• Revenue Cycle Management
  • COVID-19
  • Reimbursement
  • Diabetes Awareness Month
  • Risk Management
  • Patient Retention
  • Staffing
  • Medical Economics® 100th Anniversary
  • Coding and documentation
  • Business of Endocrinology
  • Telehealth
  • Physicians Financial News
  • Cybersecurity
  • Cardiovascular Clinical Consult
  • Locum Tenens, brought to you by LocumLife®
  • Weight Management
  • Business of Women's Health
  • Practice Efficiency
  • Finance and Wealth
  • EHRs
  • Remote Patient Monitoring
  • Sponsored Webinars
  • Medical Technology
  • Billing and collections
  • Acute Pain Management
  • Exclusive Content
  • Value-based Care
  • Business of Pediatrics
  • Concierge Medicine 2.0 by Castle Connolly Private Health Partners
  • Practice Growth
  • Concierge Medicine
  • Business of Cardiology
  • Implementing the Topcon Ocular Telehealth Platform
  • Malpractice
  • Influenza
  • Sexual Health
  • Chronic Conditions
  • Technology
  • Legal and Policy
  • Money
  • Opinion
  • Vaccines
  • Practice Management
  • Patient Relations
  • Careers

A simple metaphor to help deal with difficult patients


The right communication strategy can keep you from losing a patient.

difficult patient

I was set to see a prominent federal judge as a patient in my office at 9:00. The judge requested the first appointment of the day and expected to be seen promptly at 9:00. I had an emergency providing care for a patient in clot retention. As a result, I was not able to see him at the designated time. At 9:15, he approached the desk and asked when he would be seen. The judge was told that I was taking care of an emergency, and he said he couldn’t wait any longer. He left and asked for a copy of his records as he was going to make an appointment with another urologist.

I waited twenty-four hours and called the patient. I suggested that we have a meeting. He agreed to my suggestion and came to the office.

I accompanied him to my private office. I sat on the same side of the desk with no barriers between us. I turned off my cell phone and told my office that I did not want to be interrupted.

I started the discussion by stating that I had seen him approximately fifty times in the past thirty years. I mentioned that I was always saw him at the designated time of 9:00. I also would contact him within twenty-four hours to report his PSA test results. I reminded him that when he needed medication samples, I or one of my staff brought the medication to his office or his home. I brought to his attention that when he needed an urgent appointment, he was always worked into the schedule.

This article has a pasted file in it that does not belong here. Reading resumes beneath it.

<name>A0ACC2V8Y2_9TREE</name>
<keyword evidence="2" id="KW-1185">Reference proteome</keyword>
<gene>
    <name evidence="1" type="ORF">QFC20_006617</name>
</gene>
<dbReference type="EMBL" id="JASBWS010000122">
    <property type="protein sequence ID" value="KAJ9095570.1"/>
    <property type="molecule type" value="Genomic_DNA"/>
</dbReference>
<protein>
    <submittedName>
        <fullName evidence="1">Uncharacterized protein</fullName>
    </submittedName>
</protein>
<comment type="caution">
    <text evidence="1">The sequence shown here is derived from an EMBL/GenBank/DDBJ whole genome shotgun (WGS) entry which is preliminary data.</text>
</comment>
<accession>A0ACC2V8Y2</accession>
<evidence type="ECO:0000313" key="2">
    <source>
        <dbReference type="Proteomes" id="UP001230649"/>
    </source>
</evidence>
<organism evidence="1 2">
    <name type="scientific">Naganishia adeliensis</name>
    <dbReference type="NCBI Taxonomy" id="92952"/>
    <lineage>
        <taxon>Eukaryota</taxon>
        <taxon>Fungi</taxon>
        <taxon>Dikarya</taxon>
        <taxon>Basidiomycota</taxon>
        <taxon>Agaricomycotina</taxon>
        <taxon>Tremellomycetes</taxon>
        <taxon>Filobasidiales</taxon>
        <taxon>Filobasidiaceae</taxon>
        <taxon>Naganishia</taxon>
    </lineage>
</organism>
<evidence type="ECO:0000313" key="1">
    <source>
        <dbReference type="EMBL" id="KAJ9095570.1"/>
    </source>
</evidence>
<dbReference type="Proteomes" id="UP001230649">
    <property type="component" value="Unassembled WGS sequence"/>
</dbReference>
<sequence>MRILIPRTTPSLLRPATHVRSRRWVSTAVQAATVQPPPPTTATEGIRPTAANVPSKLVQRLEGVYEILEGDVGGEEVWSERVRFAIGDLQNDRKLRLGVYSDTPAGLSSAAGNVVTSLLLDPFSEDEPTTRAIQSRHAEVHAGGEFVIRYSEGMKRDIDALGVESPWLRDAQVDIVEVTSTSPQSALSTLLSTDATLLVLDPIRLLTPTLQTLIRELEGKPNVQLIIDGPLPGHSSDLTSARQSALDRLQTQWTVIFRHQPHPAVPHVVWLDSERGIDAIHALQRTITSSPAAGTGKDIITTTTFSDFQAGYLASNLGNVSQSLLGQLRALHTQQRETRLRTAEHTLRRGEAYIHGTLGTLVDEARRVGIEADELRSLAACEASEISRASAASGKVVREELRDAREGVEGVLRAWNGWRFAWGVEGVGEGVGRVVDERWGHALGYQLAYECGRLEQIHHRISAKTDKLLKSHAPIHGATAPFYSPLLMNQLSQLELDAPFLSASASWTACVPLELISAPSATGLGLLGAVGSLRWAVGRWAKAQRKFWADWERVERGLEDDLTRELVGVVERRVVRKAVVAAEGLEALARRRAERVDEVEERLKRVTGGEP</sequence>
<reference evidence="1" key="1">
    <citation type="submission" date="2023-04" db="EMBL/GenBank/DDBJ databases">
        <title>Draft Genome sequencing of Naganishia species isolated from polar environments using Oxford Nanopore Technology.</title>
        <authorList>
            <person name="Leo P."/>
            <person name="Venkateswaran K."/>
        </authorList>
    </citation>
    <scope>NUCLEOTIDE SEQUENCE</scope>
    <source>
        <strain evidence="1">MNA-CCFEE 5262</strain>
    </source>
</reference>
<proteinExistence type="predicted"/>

After reviewing our history together, I raised the palms of my hands to simulate a scale. I said, “If you put my history of providing care for you on a scale, would you agree that all the positive interactions that we had outweighed the one time I was unable to see you because I was managing an emergency patient?”

I then placed one hand at the same level as my head and the other one below my waist to demonstrate the disparity between what I had done on his behalf versus the one time I could not meet his needs or demand.

I paused and waited for his answer. He said, “I agree that your attention and services offset your singular mistake.” Although I disagreed with his use of the word mistake; I did achieve my objective of getting my point across. We were back on the same page, and his anger and hostility were reduced.

This metaphor with the scales certainly worked with a judge who understands the concept of scales and justice. I have used this metaphor professionally with other patients, family, and friends who are critical of me for an error.

Does this always work? Of course not. However, this metaphor puts into perspective that the positives outweigh the negatives.

Bottom Line: You can’t make everyone happy all the time. However, as physicians, we can please patients with the care we provide them most of the time. If we use the metaphor of the scales, they can visually see our point of view. We can emphasize that one problem should not affect the entire relationship. So, lift up your hands and use the scales to demonstrate that we do an excellent job caring for our patients.

Neil Baum, MD, a Professor of Clinical Urology at Tulane University in New Orleans, LA. Dr. Baum is the author of several books, including the best-selling book, Marketing Your Medical Practice-Ethically, Effectively, and Economically, which has sold over 225,000 copies and has been translated into Spanish.

Related Videos